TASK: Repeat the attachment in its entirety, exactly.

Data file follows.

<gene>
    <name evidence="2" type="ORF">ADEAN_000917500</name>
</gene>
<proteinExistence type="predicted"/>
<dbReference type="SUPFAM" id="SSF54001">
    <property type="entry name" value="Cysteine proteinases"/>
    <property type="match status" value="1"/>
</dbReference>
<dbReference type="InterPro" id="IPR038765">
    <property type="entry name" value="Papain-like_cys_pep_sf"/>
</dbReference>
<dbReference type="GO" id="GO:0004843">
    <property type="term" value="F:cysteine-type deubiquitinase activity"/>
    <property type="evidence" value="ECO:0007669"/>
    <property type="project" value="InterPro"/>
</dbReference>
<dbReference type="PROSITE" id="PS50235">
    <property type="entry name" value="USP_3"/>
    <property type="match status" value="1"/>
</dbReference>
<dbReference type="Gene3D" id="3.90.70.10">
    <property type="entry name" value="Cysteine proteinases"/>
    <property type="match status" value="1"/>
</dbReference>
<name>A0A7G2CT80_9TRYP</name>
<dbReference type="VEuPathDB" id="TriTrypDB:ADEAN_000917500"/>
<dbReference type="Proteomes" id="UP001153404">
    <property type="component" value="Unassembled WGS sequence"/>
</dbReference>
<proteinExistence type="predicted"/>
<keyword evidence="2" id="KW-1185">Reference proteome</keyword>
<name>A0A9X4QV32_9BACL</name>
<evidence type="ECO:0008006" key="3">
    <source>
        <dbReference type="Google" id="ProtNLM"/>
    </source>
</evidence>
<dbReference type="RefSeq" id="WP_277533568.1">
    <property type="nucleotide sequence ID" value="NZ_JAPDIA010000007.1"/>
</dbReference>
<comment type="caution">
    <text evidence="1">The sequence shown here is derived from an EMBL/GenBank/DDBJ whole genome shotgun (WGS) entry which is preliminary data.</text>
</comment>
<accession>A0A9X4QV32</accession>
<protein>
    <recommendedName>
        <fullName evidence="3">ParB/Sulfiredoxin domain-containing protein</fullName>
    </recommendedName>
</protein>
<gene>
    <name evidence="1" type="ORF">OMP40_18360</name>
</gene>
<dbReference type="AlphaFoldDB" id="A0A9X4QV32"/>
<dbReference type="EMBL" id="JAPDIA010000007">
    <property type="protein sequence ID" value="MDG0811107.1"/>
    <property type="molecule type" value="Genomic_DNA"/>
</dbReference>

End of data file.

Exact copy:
<gene>
    <name evidence="2" type="ORF">ADEAN_000917500</name>
</gene>
<proteinExistence type="predicted"/>
<dbReference type="SUPFAM" id="SSF54001">
    <property type="entry name" value="Cysteine proteinases"/>
    <property type="match status" value="1"/>
</dbReference>
<dbReference type="InterPro" id="IPR038765">
    <property type="entry name" value="Papain-like_cys_pep_sf"/>
</dbReference>
<dbReference type="GO" id="GO:0004843">
    <property type="term" value="F:cysteine-type deubiquitinase activity"/>
    <property type="evidence" value="ECO:0007669"/>
    <property type="project" value="InterPro"/>
</dbReference>
<dbReference type="PROSITE" id="PS50235">
    <property type="entry name" value="USP_3"/>
    <property type="match status" value="1"/>
</dbReference>
<dbReference type="Gene3D" id="3.90.70.10">
    <property type="entry name" value="Cysteine proteinases"/>
    <property type="match status" value="1"/>
</dbReference>
<name>A0A7G2CT80_9TRYP</name>
<dbReference type="VEuPathDB" id="TriTrypDB:ADEAN_000917500"/>
<dbReference type="Proteomes" id="UP001153404">
    <property type="component" value="Unassembled WGS sequence"/>
</dbReference>
<proteinExistence type="predicted"/>
<keyword evidence="2" id="KW-1185">Reference proteome</keyword>
<name>A0A9X4QV32_9BACL</name>
<evidence type="ECO:0008006" key="3">
    <source>
        <dbReference type="Google" id="ProtNLM"/>
    </source>
</evidence>
<dbReference type="RefSeq" id="WP_277533568.1">
    <property type="nucleotide sequence ID" value="NZ_JAPDIA010000007.1"/>
</dbReference>
<comment type="caution">
    <text evidence="1">The sequence shown here is derived from an EMBL/GenBank/DDBJ whole genome shotgun (WGS) entry which is preliminary data.</text>
</comment>
<accession>A0A9X4QV32</accession>
<protein>
    <recommendedName>
        <fullName evidence="3">ParB/Sulfiredoxin domain-containing protein</fullName>
    </recommendedName>
</protein>
<gene>
    <name evidence="1" type="ORF">OMP40_18360</name>
</gene>
<dbReference type="AlphaFoldDB" id="A0A9X4QV32"/>
<dbReference type="EMBL" id="JAPDIA010000007">
    <property type="protein sequence ID" value="MDG0811107.1"/>
    <property type="molecule type" value="Genomic_DNA"/>
</dbReference>